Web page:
Cornwall Energy Recovery Centre is on Site and on Track

14 Nov 2014

Upon completion the Cornwall Energy Recovery Centre (CERC) will play an important role in disposing of the county’s non-recycled residual waste by burning it under controlled conditions to provide an important source of affordable energy in the form of electricity and heat.

After a protracted and challenging planning process the Court of Appeal approved the £117m waste-to-energy plant in St Dennis in March 2012. It is being developed under a 30-year waste PFI contract between SITA UK and Cornwall Council, signed in 2006.

RPS is currently providing lead designer, architectural, civil and structural engineering, building services engineering and fire engineering design consultancy services from the Newark, Newcastle, Abingdon and Belfast offices. We are delivering the plant with Vinci Construction on an EPC Contract.

The team commenced the pre-engineering design in March 2013, with enabling works commencing May/June. Construction formally commenced September 2013.

The Energy Recovery Centre primarily consists of two buildings:

Building 1 - will house the Energy from Waste process, comprising a tipping hall bunker housing cranes as well as additional associated process related equipment, a boiler, flue gas treatment equipment plus an integral storey offices/technical rooms and visitors centre.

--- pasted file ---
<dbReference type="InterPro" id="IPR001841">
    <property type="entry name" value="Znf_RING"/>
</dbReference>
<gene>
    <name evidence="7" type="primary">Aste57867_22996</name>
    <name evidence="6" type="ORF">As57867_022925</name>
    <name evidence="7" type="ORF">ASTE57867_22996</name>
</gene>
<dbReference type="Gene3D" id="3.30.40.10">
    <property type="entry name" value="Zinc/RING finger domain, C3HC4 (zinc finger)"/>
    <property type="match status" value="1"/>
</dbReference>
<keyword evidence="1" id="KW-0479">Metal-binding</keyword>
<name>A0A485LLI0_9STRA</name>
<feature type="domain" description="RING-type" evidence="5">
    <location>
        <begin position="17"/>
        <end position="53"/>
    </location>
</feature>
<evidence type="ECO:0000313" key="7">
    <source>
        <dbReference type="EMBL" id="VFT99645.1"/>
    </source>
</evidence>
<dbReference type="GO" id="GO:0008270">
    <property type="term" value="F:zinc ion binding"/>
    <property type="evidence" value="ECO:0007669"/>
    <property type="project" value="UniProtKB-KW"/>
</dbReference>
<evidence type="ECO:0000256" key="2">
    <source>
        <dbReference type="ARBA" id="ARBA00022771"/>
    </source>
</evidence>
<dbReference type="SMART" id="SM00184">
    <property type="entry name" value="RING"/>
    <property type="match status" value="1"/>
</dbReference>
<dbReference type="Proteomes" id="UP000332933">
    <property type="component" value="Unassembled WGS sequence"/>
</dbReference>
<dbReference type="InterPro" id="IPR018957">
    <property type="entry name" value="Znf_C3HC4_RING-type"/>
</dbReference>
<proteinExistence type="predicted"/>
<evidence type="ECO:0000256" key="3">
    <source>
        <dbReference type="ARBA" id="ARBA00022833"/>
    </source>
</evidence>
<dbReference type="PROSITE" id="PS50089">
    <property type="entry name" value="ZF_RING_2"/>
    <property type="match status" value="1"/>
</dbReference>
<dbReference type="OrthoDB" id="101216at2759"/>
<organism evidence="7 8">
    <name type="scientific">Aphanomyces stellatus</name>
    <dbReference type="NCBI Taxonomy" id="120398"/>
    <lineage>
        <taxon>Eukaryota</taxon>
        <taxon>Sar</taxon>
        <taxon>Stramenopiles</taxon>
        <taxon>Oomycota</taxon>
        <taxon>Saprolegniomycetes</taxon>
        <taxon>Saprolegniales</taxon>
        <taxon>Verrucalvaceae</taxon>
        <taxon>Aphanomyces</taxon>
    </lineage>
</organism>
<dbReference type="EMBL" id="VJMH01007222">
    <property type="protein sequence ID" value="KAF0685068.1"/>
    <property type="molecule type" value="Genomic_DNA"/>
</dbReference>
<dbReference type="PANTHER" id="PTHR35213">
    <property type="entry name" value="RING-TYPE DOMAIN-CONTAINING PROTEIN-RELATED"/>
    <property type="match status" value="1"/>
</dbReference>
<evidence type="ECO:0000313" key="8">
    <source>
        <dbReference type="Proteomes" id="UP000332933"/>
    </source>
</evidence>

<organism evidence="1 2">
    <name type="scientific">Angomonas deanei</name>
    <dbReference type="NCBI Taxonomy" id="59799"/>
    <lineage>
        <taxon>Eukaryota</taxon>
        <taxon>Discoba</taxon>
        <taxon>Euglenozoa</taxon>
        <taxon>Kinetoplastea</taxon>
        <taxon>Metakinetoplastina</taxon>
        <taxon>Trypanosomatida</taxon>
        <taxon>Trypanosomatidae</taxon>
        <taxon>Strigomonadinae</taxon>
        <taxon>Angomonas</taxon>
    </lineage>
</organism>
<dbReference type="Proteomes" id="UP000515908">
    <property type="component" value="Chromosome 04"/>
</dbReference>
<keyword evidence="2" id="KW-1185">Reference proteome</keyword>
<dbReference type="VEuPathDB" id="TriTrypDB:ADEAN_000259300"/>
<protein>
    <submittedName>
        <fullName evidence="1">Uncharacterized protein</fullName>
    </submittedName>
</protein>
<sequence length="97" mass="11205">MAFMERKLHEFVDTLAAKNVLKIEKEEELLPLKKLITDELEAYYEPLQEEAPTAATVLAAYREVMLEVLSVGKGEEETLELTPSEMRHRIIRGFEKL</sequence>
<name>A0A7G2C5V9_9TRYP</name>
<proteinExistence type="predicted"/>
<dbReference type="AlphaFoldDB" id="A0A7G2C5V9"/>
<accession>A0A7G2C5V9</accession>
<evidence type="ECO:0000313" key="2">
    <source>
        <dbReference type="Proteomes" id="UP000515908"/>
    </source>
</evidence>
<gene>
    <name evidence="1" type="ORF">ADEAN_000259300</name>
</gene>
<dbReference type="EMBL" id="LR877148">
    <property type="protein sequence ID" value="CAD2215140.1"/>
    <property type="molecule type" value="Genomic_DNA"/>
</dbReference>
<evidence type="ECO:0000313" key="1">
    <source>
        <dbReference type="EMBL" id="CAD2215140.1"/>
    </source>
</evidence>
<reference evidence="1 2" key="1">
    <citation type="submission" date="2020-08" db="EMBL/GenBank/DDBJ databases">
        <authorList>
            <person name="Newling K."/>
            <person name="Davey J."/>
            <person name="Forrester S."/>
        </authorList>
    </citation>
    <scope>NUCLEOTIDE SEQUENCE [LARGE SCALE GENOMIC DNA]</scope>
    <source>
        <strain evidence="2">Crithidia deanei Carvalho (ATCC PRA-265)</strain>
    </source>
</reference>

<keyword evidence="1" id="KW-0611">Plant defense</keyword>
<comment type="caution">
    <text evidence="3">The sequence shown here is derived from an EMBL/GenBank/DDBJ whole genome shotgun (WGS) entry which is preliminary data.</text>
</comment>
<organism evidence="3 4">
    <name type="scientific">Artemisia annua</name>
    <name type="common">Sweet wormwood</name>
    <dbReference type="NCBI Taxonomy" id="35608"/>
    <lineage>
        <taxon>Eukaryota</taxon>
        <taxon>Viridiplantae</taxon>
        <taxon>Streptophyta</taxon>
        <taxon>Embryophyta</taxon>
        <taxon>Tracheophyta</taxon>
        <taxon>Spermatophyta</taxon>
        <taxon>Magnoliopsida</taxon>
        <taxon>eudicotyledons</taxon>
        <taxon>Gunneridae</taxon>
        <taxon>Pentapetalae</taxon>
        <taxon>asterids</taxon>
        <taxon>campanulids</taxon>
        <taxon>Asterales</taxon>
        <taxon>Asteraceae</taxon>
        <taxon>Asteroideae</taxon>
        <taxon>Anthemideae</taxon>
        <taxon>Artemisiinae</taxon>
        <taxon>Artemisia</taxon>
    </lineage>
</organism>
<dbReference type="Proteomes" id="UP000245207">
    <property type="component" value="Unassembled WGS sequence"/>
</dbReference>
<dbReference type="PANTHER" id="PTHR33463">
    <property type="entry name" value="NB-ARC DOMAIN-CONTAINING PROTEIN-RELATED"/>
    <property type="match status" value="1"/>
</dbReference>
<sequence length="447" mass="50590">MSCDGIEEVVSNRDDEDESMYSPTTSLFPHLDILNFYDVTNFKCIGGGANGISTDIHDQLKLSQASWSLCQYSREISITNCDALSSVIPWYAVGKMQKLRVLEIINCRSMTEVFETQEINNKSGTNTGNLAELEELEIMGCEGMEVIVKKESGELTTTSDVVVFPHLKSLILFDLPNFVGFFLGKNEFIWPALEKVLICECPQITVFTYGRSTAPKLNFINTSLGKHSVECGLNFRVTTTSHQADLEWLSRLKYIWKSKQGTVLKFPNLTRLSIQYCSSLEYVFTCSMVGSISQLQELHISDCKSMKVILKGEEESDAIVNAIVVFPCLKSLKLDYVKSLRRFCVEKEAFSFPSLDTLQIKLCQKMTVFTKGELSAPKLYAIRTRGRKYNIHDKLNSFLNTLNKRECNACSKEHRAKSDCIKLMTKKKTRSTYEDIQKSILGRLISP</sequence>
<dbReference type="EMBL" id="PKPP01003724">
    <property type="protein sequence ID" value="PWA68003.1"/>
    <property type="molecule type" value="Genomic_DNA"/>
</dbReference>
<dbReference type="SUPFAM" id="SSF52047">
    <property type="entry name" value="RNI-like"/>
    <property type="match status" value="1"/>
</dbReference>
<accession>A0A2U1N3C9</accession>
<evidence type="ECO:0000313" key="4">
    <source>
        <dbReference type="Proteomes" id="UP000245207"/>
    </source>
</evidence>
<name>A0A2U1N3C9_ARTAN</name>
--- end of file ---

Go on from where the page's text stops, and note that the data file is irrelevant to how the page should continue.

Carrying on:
Building 2 is adjacent to the process building and will treat and store ash created from the process, ready for onward transfer for its re-use as substitute aggregate in road construction.

The steeply sloping site is accessed via a newly completed access road and to optimise the undulating site the resultant plant’s design has cascading sloping roofs mirroring its location.

The scale of this development is truly astounding with a base slab of 1m deep, located 12m beneath the Tipping Hall’s floor. The building will be 145m long, 58m wide and up to a staggering 45m high at the apex of the roof, all topped off with twin 119m tall chimneys. When fully operational, in 2016, the plant will:

  • employ c.70 staff
  • be operational 24 hours a day
  • receive deliveries from c.90 lorries daily
  • convert the waste into 20MW of electricity to heat and power 21,000 homes
  • assist in reducing dependency on the use of fossil fuels for electricity generation
  • handle Cornwall's 240,000 tonnes of domestic residual municipal waste a year, that will be invaluable in assisting the Council to:
    • avoid the need to identify alternative landfill sites in the county
    • minimise the potential tax burden that would be passed on to local residents
    • avoid high landfill charges; and
    • improve the County’s recycling rates.

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